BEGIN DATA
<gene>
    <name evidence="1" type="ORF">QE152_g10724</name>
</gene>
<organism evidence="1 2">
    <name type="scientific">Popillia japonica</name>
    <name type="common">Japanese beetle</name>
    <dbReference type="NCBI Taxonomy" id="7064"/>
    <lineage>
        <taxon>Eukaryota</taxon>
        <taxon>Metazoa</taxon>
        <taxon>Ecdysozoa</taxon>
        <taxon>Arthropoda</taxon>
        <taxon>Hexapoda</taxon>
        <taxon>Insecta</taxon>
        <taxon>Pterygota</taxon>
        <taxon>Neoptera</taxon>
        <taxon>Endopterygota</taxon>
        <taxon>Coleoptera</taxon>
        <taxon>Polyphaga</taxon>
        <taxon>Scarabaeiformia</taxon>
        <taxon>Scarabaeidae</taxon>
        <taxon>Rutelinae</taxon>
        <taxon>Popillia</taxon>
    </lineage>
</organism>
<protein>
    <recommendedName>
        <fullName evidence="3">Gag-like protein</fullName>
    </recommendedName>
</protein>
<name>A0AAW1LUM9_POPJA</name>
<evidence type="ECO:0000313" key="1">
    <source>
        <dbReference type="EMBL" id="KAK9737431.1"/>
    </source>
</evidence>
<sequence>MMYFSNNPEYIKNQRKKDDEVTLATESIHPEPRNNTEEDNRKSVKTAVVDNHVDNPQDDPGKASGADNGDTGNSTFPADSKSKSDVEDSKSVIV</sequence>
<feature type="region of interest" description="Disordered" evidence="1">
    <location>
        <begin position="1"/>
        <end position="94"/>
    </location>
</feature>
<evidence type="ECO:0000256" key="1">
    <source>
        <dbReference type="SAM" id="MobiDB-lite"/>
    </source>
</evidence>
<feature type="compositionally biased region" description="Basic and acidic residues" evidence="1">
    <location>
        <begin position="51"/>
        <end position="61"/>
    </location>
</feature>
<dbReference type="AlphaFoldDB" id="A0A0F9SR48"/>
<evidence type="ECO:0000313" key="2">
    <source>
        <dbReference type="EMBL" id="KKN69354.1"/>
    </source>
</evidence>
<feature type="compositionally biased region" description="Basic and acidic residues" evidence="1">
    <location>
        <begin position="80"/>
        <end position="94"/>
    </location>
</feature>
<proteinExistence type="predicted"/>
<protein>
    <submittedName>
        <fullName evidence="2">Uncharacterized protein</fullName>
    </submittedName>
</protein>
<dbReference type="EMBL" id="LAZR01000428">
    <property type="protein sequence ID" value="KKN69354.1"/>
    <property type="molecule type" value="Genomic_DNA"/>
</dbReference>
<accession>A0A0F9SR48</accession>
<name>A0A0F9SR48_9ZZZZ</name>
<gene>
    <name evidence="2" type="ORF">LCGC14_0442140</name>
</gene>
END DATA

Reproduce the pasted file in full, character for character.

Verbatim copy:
<gene>
    <name evidence="1" type="ORF">QE152_g10724</name>
</gene>
<organism evidence="1 2">
    <name type="scientific">Popillia japonica</name>
    <name type="common">Japanese beetle</name>
    <dbReference type="NCBI Taxonomy" id="7064"/>
    <lineage>
        <taxon>Eukaryota</taxon>
        <taxon>Metazoa</taxon>
        <taxon>Ecdysozoa</taxon>
        <taxon>Arthropoda</taxon>
        <taxon>Hexapoda</taxon>
        <taxon>Insecta</taxon>
        <taxon>Pterygota</taxon>
        <taxon>Neoptera</taxon>
        <taxon>Endopterygota</taxon>
        <taxon>Coleoptera</taxon>
        <taxon>Polyphaga</taxon>
        <taxon>Scarabaeiformia</taxon>
        <taxon>Scarabaeidae</taxon>
        <taxon>Rutelinae</taxon>
        <taxon>Popillia</taxon>
    </lineage>
</organism>
<protein>
    <recommendedName>
        <fullName evidence="3">Gag-like protein</fullName>
    </recommendedName>
</protein>
<name>A0AAW1LUM9_POPJA</name>
<evidence type="ECO:0000313" key="1">
    <source>
        <dbReference type="EMBL" id="KAK9737431.1"/>
    </source>
</evidence>
<sequence>MMYFSNNPEYIKNQRKKDDEVTLATESIHPEPRNNTEEDNRKSVKTAVVDNHVDNPQDDPGKASGADNGDTGNSTFPADSKSKSDVEDSKSVIV</sequence>
<feature type="region of interest" description="Disordered" evidence="1">
    <location>
        <begin position="1"/>
        <end position="94"/>
    </location>
</feature>
<evidence type="ECO:0000256" key="1">
    <source>
        <dbReference type="SAM" id="MobiDB-lite"/>
    </source>
</evidence>
<feature type="compositionally biased region" description="Basic and acidic residues" evidence="1">
    <location>
        <begin position="51"/>
        <end position="61"/>
    </location>
</feature>
<dbReference type="AlphaFoldDB" id="A0A0F9SR48"/>
<evidence type="ECO:0000313" key="2">
    <source>
        <dbReference type="EMBL" id="KKN69354.1"/>
    </source>
</evidence>
<feature type="compositionally biased region" description="Basic and acidic residues" evidence="1">
    <location>
        <begin position="80"/>
        <end position="94"/>
    </location>
</feature>
<proteinExistence type="predicted"/>
<protein>
    <submittedName>
        <fullName evidence="2">Uncharacterized protein</fullName>
    </submittedName>
</protein>
<dbReference type="EMBL" id="LAZR01000428">
    <property type="protein sequence ID" value="KKN69354.1"/>
    <property type="molecule type" value="Genomic_DNA"/>
</dbReference>
<accession>A0A0F9SR48</accession>
<name>A0A0F9SR48_9ZZZZ</name>
<gene>
    <name evidence="2" type="ORF">LCGC14_0442140</name>
</gene>